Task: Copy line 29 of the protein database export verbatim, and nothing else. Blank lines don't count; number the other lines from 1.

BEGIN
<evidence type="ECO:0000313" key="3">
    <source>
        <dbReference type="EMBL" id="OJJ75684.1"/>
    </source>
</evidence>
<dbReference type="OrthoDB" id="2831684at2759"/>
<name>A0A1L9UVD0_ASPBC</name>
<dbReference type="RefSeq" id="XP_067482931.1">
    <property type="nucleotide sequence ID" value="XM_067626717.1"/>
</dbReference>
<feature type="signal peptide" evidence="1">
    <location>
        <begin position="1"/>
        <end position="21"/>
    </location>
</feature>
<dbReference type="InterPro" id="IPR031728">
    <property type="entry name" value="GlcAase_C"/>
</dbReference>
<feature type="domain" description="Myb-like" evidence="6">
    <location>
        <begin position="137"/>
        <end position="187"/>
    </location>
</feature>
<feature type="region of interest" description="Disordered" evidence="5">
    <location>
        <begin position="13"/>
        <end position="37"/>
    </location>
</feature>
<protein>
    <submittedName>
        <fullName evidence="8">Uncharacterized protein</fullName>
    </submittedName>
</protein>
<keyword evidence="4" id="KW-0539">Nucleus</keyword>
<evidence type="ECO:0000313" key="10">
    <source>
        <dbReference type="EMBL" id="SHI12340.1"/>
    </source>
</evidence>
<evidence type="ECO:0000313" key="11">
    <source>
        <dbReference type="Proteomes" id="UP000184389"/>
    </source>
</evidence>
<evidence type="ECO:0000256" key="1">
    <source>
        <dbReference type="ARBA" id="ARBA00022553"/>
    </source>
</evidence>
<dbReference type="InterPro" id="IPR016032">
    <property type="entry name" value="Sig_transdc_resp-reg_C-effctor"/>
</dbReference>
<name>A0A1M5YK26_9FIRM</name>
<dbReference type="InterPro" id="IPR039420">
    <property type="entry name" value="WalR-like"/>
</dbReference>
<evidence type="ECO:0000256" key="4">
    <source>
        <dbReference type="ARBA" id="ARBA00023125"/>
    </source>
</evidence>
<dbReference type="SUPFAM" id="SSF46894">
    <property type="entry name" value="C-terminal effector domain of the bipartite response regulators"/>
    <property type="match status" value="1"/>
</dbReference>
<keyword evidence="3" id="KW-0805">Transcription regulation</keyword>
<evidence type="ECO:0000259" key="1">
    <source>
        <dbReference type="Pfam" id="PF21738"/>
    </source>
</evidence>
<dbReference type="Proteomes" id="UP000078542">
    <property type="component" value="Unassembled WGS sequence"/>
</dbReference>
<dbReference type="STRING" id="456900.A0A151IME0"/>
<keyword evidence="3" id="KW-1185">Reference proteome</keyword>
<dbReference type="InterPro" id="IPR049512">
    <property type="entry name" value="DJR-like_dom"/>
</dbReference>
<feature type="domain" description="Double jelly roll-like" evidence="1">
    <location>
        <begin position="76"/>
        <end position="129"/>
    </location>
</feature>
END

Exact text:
        <end position="37"/>